However, diesel car buyers and owners, though they may be socially responsible and environmentally conscious, are misled by auto manufacturer’s propaganda and are willingly and eagerly deluded into believing the lie about the cleanliness of diesel compared with petrol cars. And convince themselves of false belief that diesel cars are more economical to their pockets due to the low price of government-subsidised diesel. The fuel efficiency of diesel cars permits them to justify their ownership, regardless of the reality of their perceptions.

    Car manufacturers that have invested billions in diesel car production go to great lengths to stymie the truth about the long-term cost comparison between petrol and diesel cars. And they maintain the misinformation and perpetuate the myth about diesel cars being less polluting.

    Pollution rises with sale of more diesel powered cars - The demand for diesel-powered vehicles has surged. More than 60% of all new car purchases in India including large, expensive SUVs and off-roaders that are never driven off-road, and luxury vehicles sold by Audi or BMW, are almost exclusively powered by diesel. And these are bought by people to whom the fuel price differential doesn't matter, but they have the feeling that they are getting a bargain in fuel costs, and that they are economising.

    Tempted by the lower fuel costs, there is also a rise in demand for small cars that run on diesel.

    15 per cent of the current consumption of diesel is in passenger cars. The agricultural sector uses less—12 per cent of the country’s diesel. Trucks use some 37 per cent of the diesel consumed and buses 12 per cent - Sunita Narain - Down To Earth.

    Petroleum Planning and Analysis Cell’s report says the diesel consumption growth rate at 6.4 per cent has outstripped that of petrol at 4.5 per cent. This shows up in the pollution levels in the cities, which is rising; breathing problems are rising; cases of asthma and bronchitis are rising. Over the past five years, Delhi's pollution graph has been heading northwards and as a result, respiratory tract diseases have also seen an upsurge. Vehicular emissions are mainly to blame for rising PM2.5 levels in Delhi - India Today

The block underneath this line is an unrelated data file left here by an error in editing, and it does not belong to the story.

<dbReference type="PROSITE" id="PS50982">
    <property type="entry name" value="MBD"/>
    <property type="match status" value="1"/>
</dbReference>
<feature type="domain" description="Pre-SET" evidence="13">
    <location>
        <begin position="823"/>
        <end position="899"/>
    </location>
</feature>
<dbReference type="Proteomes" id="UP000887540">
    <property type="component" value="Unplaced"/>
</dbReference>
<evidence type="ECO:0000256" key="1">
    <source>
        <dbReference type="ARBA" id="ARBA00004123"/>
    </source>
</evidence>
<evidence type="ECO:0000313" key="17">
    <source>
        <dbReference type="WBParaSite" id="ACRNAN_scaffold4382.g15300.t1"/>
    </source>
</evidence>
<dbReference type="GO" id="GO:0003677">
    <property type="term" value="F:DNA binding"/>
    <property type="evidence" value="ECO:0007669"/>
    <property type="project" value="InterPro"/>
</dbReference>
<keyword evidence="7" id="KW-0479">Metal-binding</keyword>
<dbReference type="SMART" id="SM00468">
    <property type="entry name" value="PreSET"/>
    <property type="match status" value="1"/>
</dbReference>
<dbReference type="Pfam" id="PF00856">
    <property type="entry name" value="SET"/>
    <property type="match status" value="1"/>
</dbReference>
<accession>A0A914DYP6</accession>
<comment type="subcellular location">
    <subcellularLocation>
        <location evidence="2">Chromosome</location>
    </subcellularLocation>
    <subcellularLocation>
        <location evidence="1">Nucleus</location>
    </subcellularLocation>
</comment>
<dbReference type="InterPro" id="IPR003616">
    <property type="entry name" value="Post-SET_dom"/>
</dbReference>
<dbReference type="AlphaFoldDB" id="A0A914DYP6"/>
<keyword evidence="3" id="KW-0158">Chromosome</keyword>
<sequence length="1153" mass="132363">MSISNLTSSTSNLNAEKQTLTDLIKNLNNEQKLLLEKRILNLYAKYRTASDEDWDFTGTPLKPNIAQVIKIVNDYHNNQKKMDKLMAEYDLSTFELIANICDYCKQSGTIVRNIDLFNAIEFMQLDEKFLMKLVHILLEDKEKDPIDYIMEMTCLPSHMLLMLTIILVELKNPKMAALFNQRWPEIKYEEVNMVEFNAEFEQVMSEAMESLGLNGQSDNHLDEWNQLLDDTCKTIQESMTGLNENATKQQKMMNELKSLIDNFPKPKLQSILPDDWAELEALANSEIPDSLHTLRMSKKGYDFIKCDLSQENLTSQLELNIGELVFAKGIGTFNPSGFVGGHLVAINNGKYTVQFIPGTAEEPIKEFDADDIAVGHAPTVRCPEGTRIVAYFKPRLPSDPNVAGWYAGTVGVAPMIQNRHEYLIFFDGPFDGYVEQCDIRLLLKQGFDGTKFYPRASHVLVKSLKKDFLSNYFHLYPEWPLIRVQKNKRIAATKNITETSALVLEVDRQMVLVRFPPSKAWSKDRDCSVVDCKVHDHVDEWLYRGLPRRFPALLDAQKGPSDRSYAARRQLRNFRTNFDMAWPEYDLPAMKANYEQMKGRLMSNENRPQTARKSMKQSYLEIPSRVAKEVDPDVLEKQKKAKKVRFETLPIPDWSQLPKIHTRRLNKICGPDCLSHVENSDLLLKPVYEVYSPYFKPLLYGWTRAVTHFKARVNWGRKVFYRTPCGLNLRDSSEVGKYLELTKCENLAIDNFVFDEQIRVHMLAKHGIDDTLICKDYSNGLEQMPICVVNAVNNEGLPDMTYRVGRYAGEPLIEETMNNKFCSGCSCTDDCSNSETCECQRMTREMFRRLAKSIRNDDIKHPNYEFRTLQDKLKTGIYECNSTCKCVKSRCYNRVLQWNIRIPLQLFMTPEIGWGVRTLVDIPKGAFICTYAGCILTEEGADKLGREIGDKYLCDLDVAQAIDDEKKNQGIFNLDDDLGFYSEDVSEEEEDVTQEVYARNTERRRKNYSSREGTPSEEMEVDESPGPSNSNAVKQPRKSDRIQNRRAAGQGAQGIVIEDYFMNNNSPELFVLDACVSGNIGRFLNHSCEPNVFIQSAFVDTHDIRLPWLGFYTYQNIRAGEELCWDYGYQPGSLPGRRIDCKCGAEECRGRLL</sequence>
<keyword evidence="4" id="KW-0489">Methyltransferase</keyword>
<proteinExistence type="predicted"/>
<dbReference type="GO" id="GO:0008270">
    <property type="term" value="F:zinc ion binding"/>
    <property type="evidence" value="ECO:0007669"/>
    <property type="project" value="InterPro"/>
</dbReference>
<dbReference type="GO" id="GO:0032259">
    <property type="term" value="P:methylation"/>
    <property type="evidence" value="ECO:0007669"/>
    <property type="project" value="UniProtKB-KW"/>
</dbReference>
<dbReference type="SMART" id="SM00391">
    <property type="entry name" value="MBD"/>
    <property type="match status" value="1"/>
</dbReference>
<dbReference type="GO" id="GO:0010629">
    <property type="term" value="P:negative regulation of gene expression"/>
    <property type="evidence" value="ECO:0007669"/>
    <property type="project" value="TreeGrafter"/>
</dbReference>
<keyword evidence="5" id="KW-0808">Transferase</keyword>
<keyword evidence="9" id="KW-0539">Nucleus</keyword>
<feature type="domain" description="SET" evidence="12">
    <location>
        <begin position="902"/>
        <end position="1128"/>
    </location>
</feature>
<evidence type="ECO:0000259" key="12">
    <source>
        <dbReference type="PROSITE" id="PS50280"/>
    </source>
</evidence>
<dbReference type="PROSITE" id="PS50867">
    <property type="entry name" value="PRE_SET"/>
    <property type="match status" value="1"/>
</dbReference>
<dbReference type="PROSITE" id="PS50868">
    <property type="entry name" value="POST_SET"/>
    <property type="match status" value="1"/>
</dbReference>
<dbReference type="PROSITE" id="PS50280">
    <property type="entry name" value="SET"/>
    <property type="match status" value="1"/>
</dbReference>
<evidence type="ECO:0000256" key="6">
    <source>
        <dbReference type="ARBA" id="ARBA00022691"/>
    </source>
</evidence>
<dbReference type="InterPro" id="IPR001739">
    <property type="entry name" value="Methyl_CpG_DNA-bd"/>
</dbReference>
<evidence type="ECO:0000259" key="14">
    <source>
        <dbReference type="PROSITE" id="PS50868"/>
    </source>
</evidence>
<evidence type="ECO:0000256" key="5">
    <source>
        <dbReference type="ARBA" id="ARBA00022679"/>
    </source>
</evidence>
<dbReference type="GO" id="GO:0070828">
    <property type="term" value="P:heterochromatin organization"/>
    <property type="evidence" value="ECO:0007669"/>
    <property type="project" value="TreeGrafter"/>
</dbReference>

Increase in cases of asthma, bronchitis in city –The Hindu – Karnataka – Bangalore

    ...city doctors said at least 50% of all cases they are seeing are bronchitis, rhinitis and asthma cases among other respiratory symptoms. Times of India- Hyderabad

    Also the cost benefits of owning a diesel car accrue only after five years if used for at least 20000 kms per year to make up for the higher price paid for the diesel car, and then of course after that there is the higher cost of maintenance due to more diesel engine vibrations.
    So finally the decision to use a diesel car depends on how socially responsible one is, and how concerned one is about the welfare and health of ourselves and our fellow citizens and the state of our environment, this, weighed against our own reasons of saving money and our own economy.

    Diesel fuelled cars definitely hurt peoples health and the environment.

    Better still, use cars (petrol or diesel) even less; car pool as much as possible; try and share each trip with more passengers to use roads more efficiently; walk short distances instead of driving; use public transport whenever possible. Drive fuel-economically.

    Drive safely. Take care!

    Last edited: Dec 23, 2013
    13 people like this.